For the calf problems, it sounds silly, but just do some single legged squats and balance exercises. Bodyweight alone should be sufficient. Supposedly it simply retrains the firing pattern of the muscles. Regardless, its my quick fix solution to make sure that muscles aren't working too hard. Every time I start having calf problems I hit the gym (or the living room floor) to retrain those wee little muscles and they return to their usual happy state.
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Old 10-12-05, 08:08 AM   #6
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A good shoe store will actually be able to help you a great deal. By "good", I mean that their service people can identify whether you pronate or supinate, know which brands' shoes are wider, narrower, etc.

A lot of people buy running shoes down at the mall, and are sold the latest flashy shoe from Nike or some other big name, with little to no understanding of shoe fit.

Talking to an local pedorithist, running group/coach, or trial and error should help you find a shoe store with the right sort of service people.

Good luck!
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Old 10-12-05, 09:35 AM   #7
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Originally Posted by Vuroth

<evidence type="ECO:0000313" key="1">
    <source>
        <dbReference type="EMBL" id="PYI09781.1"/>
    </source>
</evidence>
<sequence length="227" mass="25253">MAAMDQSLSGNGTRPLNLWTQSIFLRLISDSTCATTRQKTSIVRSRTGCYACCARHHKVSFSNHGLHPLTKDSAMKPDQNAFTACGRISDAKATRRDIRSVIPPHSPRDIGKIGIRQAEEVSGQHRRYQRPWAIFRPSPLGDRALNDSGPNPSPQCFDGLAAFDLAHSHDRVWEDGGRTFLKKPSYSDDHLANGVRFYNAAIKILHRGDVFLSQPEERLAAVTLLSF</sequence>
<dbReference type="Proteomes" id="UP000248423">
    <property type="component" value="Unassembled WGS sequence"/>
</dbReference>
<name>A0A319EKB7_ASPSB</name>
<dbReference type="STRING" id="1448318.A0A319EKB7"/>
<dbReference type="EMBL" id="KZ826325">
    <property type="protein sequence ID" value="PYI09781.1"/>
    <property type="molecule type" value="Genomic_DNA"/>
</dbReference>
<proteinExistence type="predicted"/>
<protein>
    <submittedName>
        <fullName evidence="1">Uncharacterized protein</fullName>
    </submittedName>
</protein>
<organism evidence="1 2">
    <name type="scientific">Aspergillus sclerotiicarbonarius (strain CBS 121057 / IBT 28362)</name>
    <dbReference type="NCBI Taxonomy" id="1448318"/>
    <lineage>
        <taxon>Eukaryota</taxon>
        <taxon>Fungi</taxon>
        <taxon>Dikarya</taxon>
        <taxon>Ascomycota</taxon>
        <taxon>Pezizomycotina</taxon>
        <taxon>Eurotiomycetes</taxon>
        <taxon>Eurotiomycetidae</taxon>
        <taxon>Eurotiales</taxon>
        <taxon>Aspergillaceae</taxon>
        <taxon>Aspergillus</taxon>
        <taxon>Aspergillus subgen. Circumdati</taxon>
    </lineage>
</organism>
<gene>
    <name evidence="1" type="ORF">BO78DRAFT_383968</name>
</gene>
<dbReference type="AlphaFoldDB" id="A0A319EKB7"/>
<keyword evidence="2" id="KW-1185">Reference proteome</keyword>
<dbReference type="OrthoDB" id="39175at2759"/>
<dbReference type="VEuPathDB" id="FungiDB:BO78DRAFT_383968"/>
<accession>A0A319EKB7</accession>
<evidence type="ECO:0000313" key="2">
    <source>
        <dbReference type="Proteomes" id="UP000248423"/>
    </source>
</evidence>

A good shoe store will actually be able to help you a great deal. By "good", I mean that their service people can identify whether you pronate or supinate, know which brands' shoes are wider, narrower, etc.

A lot of people buy running shoes down at the mall, and are sold the latest flashy shoe from Nike or some other big name, with little to no understanding of shoe fit.

Talking to an local pedorithist, running group/coach, or trial and error should help you find a shoe store with the right sort of service people.

Good luck!
bingo. a local store that i go to will videotape you on a treadmill then identify your running posture, then recomend a shoe from there.
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Old 10-12-05, 02:56 PM   #8
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I would also recommend heading to a running store, where they will spend some time with you to determine the best shoe for you. You will spend more money there; however, you will have the right shoe. After that you can start ordering the shoes online for a better price. My opinion is they will put you in a Brooks Beast, which is a shoe for bigger runners. Good luck...keep "tri" ing!
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Old 10-12-05, 03:05 PM   #9
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Sorry....here's a link to the Beast shoes.
http://www.roadrunnersports.com/cgi-...0%28Froogle%29
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Old 10-16-05, 01:07 AM   #10
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Thank you all for the advice and for taking the time to help. I've picked up new socks, new insoles and a new pair of Asics neutral shoes (size11/4E) that were a half inch smaller than what I've been wearing lately. While I did find some "neutral" New Balance, Brooks and other Asics shoes that fit well, the Asics Gel Cumulus VII fit me like a glove. I've done over six hours of walking/jogging without any blisters or other heel or achilles problems. Again, Mahalo.